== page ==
Some kids lived in a house behind ours. They took a lot of drugs and had a lot of fun. We covered for them when the FBI came by shilling for the draft board. One of the girls gave me this watercolor: Melmoth re-engined with Flower Power.




In September, 1973 Melmoth left the Tarzana backyard in which it had been for four years. I had already run the engine a number of times, no doubt to the delight of the apartment dwellers next door. Peter Lert borrowed his grandfather's Oldsmobile to tow the airplane, on a huge trailer, out to Mojave. I took my own car, picked up some hitchhikers, got lost, and arrived at Mojave long after the airplane.


Early tuft testing at Mojave. The flap attachment and the downwash along the aft fuelage, as well as the separated flow below the stabilator and under the fuselage, were interesting. The confused flow below the stabilator affected the anti-servo tab and produced an unpleasant shaking of the stick when the flaps were down. I began thinking about a T tail only 11 days after the first flight.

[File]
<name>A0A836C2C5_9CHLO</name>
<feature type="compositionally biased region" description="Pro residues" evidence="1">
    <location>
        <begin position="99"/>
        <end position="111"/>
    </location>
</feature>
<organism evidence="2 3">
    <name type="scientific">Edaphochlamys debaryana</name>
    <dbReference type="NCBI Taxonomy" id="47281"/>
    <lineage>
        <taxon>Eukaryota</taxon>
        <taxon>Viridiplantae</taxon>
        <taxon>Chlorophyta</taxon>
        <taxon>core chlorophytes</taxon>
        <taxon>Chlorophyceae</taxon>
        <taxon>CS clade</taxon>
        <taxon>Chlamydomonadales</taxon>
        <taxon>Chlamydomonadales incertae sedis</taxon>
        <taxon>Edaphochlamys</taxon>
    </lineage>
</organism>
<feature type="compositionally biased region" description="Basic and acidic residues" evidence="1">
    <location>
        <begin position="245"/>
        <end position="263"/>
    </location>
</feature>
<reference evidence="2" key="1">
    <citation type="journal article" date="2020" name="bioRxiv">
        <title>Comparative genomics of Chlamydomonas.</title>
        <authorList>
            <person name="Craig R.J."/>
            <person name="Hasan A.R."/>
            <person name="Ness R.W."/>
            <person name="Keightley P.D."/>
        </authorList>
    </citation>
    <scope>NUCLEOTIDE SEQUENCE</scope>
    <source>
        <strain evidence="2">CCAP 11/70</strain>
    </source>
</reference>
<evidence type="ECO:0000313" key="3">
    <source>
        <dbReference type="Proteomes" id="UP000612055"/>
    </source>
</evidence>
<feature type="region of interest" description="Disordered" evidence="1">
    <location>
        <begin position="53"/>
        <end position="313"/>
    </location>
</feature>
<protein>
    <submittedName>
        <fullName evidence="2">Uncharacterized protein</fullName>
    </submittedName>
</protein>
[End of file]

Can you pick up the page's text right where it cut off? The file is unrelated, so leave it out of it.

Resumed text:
After I completed the required 25-hour testing period, the FAA let me take the airplane back to Whiteman on the condition that I would not fly it again thereafter until I had made it presentable. I accordingly stripped off the primer and replaced the graffiti-style registration numbers with stenciled ones.

The distinguished gentleman in the right seat is the late Robert B. Parke, for a long time the editor of Flying Magazine. He always treated me with great kindness, and was supportive of the airplane project, running a series of articles called "Roll Your Own" chronicling the seemingly endless process of construction. I will always remember him with affection.